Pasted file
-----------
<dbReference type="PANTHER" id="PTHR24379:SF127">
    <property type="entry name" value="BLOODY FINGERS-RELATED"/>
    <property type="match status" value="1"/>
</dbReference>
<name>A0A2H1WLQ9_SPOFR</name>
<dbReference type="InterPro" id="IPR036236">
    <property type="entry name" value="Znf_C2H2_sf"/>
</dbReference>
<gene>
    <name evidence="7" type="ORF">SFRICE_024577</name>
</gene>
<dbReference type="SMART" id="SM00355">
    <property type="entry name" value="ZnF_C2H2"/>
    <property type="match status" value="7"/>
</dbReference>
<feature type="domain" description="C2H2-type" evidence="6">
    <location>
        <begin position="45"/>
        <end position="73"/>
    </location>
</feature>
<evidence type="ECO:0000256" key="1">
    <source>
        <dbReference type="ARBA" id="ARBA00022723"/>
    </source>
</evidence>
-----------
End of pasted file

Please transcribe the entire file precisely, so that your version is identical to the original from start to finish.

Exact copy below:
<dbReference type="PANTHER" id="PTHR24379:SF127">
    <property type="entry name" value="BLOODY FINGERS-RELATED"/>
    <property type="match status" value="1"/>
</dbReference>
<name>A0A2H1WLQ9_SPOFR</name>
<dbReference type="InterPro" id="IPR036236">
    <property type="entry name" value="Znf_C2H2_sf"/>
</dbReference>
<gene>
    <name evidence="7" type="ORF">SFRICE_024577</name>
</gene>
<dbReference type="SMART" id="SM00355">
    <property type="entry name" value="ZnF_C2H2"/>
    <property type="match status" value="7"/>
</dbReference>
<feature type="domain" description="C2H2-type" evidence="6">
    <location>
        <begin position="45"/>
        <end position="73"/>
    </location>
</feature>
<evidence type="ECO:0000256" key="1">
    <source>
        <dbReference type="ARBA" id="ARBA00022723"/>
    </source>
</evidence>